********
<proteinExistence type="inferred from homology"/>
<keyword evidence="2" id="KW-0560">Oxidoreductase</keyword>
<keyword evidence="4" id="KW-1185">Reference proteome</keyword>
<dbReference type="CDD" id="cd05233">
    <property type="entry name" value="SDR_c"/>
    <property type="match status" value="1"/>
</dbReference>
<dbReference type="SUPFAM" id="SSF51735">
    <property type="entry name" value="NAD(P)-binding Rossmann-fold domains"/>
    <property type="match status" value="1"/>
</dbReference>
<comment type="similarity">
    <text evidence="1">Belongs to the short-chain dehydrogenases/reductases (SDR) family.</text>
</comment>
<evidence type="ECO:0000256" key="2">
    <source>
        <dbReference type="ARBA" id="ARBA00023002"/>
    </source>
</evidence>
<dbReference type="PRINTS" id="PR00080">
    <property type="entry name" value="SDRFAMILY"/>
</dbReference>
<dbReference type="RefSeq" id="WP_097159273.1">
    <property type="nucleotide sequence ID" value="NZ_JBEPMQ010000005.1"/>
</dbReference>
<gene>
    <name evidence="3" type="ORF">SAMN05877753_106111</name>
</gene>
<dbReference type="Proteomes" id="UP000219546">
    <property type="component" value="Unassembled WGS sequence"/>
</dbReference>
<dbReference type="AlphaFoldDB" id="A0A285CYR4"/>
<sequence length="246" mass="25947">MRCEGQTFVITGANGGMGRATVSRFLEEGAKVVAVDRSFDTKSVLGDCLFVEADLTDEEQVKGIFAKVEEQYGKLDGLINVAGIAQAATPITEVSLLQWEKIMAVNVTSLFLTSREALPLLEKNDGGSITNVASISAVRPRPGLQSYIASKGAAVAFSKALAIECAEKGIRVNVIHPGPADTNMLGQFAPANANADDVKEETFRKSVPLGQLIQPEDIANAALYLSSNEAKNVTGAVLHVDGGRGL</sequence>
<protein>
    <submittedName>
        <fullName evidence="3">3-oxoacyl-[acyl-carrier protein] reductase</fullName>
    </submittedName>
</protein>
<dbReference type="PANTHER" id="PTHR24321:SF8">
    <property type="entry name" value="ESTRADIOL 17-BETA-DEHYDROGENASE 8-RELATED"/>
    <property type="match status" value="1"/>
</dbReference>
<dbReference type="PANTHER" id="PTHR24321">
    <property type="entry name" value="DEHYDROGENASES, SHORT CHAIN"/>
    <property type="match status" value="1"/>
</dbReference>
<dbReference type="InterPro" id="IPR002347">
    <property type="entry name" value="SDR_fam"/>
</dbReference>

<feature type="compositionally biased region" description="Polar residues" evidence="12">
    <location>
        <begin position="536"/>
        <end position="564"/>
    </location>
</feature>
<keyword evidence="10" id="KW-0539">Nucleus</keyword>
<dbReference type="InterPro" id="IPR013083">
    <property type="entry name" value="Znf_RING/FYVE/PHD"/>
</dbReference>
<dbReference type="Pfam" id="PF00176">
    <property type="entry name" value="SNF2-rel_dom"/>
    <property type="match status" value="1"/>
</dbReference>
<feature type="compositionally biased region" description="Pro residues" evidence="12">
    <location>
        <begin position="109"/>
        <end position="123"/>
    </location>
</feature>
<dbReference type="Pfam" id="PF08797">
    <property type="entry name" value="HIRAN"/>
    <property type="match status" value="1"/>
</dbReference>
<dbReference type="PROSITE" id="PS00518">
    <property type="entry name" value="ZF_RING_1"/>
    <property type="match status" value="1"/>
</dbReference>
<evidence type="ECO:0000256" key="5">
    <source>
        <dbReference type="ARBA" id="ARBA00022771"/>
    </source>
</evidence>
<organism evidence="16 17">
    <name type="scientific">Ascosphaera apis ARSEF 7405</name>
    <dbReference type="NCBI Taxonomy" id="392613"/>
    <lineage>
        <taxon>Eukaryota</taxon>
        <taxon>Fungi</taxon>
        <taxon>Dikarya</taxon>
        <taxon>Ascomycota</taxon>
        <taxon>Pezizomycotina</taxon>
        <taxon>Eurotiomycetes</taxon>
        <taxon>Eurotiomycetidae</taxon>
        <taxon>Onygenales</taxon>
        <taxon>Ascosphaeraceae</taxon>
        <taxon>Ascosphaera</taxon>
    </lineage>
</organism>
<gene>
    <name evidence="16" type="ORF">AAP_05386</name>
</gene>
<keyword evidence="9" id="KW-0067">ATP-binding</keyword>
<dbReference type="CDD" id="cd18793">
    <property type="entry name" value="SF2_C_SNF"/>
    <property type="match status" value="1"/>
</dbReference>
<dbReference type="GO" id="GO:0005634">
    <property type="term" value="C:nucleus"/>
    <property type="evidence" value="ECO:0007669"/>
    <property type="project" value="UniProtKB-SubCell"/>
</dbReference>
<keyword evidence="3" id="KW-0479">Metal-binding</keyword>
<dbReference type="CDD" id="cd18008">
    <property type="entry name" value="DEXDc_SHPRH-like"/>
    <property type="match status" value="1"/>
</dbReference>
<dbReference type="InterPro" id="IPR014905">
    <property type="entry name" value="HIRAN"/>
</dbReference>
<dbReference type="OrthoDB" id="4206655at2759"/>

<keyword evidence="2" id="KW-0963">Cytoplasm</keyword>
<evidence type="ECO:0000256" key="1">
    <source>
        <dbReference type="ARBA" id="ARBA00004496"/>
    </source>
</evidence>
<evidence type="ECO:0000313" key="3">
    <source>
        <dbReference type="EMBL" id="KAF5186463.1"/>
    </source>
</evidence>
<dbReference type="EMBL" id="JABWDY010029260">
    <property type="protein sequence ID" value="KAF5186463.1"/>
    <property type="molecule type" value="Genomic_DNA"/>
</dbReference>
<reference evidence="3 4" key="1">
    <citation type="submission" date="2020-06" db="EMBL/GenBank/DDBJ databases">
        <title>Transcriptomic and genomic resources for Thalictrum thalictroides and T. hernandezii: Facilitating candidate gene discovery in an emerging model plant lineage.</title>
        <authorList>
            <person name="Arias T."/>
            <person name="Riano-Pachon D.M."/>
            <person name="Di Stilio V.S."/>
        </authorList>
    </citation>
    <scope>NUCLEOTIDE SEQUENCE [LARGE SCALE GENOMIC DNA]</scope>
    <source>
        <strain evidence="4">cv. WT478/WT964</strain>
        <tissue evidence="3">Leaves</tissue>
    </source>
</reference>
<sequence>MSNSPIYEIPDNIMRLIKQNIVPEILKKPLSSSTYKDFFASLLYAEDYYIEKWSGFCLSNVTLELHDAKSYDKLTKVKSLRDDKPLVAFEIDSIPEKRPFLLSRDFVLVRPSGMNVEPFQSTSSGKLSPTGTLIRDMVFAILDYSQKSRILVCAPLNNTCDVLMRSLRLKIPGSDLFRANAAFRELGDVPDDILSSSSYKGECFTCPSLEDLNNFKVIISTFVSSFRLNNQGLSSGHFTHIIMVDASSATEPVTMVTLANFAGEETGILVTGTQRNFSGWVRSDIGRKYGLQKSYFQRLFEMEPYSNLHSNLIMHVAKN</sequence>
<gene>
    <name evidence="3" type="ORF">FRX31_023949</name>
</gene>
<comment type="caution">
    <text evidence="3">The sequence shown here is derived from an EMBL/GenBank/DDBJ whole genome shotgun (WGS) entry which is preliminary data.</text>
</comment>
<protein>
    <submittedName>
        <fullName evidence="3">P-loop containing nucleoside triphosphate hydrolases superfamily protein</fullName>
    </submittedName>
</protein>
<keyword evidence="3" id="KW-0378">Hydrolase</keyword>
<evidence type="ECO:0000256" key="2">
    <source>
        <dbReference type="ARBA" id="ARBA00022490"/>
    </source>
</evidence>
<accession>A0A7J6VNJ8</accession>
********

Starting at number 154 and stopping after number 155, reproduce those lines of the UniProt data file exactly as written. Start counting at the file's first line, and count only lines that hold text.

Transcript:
</gene>
<comment type="caution">